On the third floor of the State Capitol building
in Madison, hidden at the bend
of a hallway, believe it or not, there's a very
small radio studio wedged under
a flight of stairs. Duck as you enter.
From this vantage point, Wisconsin Public
Radio’'s capitol reporter can record
the goings-on in the legislature, edit interviews
with lawmakers, and feed
news pieces to our main studios on the UW campus
10 blocks away.
The studio space was home to veteran reporter
John Powell for years and
years. Now it is home to Shawn Johnson, who
became our capitol reporter
In the following question-and-answer session
between writer Donnie Forti and reporter Shawn Johnson, we learn what
it's like to cover the daily activities under the capitol dome.
D. F. What factors influenced you to enter
the media field?
S. J. I've always enjoyed writing, and
journalism just seemed like a natural fit. I probably veered
toward radio in the first place because I thought it would be fun to
host a sports talk-show some day. My interest in that faded in
college where I really discovered public radio. The in-depth
format and the range of stories that public radio covers drew me in.
D. F. Did you study journalism in college?
S. J. I received a B.S. degree in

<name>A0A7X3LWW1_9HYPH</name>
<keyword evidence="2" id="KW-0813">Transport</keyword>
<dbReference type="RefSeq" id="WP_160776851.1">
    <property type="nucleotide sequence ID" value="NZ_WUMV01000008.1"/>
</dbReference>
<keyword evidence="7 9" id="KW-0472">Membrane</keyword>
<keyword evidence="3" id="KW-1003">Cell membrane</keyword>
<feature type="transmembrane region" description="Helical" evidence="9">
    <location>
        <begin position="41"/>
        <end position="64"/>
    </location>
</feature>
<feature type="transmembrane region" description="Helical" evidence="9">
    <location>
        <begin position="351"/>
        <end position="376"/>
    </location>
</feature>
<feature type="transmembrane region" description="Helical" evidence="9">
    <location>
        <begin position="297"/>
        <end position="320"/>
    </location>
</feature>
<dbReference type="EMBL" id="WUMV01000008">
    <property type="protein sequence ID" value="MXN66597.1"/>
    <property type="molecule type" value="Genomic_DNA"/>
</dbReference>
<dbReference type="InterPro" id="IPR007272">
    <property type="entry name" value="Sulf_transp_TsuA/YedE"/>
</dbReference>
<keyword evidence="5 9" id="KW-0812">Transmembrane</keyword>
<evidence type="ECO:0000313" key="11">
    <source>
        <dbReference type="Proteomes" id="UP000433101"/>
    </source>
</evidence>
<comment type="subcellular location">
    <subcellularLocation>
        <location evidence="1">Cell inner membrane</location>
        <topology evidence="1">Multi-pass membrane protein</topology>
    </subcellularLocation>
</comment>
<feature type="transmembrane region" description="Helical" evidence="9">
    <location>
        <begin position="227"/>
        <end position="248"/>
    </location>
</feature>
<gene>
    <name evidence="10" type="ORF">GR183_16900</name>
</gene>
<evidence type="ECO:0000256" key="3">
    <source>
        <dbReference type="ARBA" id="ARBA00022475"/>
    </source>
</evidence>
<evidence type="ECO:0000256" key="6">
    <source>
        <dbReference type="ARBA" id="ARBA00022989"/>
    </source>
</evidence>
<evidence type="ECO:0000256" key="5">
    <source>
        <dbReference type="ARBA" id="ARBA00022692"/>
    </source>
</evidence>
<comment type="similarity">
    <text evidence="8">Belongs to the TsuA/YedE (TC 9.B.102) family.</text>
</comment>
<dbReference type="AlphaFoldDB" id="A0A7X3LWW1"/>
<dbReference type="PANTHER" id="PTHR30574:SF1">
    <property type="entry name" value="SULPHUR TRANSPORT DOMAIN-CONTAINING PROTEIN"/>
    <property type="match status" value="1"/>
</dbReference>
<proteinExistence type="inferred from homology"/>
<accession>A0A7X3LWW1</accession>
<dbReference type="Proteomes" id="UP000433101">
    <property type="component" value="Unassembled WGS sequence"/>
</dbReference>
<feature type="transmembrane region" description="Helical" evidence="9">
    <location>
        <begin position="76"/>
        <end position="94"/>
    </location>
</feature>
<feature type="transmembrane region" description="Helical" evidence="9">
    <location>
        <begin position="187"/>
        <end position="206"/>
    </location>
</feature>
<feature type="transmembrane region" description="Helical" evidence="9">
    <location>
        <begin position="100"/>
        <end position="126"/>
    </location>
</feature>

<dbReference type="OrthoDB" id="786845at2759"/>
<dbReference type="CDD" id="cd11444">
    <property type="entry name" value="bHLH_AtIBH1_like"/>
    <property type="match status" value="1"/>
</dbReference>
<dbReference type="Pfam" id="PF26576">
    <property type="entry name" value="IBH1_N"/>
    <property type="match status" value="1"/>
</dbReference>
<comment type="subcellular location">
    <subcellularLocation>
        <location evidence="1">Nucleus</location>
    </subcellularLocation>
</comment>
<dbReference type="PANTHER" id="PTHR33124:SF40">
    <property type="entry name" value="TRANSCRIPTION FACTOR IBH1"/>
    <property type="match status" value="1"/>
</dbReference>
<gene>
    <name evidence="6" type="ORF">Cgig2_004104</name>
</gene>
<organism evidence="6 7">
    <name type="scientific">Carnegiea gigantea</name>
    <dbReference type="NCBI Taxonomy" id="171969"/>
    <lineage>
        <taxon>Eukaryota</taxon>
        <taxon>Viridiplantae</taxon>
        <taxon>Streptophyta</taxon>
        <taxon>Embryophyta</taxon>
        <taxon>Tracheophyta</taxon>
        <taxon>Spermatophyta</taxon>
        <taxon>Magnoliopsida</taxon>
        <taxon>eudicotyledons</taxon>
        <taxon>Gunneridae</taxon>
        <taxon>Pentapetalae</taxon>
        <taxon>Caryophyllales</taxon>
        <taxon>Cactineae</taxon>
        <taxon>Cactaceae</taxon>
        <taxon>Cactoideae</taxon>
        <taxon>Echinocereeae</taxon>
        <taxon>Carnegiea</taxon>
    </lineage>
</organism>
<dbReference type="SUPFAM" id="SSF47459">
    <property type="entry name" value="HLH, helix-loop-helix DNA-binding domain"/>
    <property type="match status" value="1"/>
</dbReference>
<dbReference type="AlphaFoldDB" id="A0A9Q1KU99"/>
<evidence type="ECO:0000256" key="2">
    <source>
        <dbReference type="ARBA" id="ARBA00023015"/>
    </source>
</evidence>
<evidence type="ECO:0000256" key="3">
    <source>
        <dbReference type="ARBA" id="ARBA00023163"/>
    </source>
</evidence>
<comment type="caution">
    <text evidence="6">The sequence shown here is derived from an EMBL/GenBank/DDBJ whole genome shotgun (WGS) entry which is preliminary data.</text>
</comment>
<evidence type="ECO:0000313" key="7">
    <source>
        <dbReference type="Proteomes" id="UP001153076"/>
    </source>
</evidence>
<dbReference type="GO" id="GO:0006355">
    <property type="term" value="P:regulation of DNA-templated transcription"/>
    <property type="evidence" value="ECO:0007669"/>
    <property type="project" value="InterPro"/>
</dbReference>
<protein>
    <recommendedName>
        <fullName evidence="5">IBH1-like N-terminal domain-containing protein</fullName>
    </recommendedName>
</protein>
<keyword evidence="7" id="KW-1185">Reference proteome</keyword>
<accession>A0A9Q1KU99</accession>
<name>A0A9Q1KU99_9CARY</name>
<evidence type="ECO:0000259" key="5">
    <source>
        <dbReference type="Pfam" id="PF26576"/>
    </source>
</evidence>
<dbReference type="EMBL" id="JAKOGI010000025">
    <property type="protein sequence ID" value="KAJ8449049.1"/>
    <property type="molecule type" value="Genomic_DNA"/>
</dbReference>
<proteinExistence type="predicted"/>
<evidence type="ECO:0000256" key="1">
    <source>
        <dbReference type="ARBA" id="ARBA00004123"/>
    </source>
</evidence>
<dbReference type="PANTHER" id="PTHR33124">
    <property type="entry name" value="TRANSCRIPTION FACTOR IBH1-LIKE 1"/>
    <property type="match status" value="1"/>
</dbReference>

broadcast journalism from the University of Illinois at
Urbana-Champaign; and a M.A. degree in public affairs reporting from
the University of Illinois at Springfield (the PAR program focuses
specifically on state capitol reporting).
D. F. In general, what should media outlets
do differently to better-cover and report the news?
S. J. Probably break away from the pack.
Especially at the statehouse, it's easy to get caught up in what
other reporters are doing. If there's a swarm of people at a
press conference, it's sometimes tough to say, "Maybe this isn't
D. F. Is there an aspect of radio news
reporting that listeners may not be
S. J. Casual radio listeners are sometimes
surprised that a huge chunk of a radio reporter's time is tied up in
writing. I think of my job mostly as writing, editing, and
rewriting. Speaking into a microphone is only a small part of my
D. F. Shawn, describe a typical day as
state capitol reporter.
S.J. Every morning I try to skim
through the newspapers to make sure I'm up to speed on what's
happening. It's also nice to see how other reporters handled a
story that I also covered. On a busy day, there's a pile of press
releases to file through.
The rest of the day depends on what's happening at
the capitol. I may have to make lot of phone calls and do most of
my interviews over the phone.
During session, committee hearings and activities
on the Assembly and Senate floors dominate my time. During some
of these, I'll sit through hours of testimony for a one-and-a-half to
two-minute story. Session days sometimes feel busy from early in
the morning to late at night. Other days, it's hurry up and wait.
When lawmakers are around, my typical day revolves around their
D. F. Before coming to WPR, where did
S. J. I spent the last four
WUIS-FM, a public radio station in Springfield,
Illinois. That's where I got my first taste of covering a state
legislature. Before that I was an assistant producer for WBBM-AM
/ Chicago. I also spent a summer anchoring the morning sports for
WCMY-AM, a small commercial station in Ottawa, Illinois, near my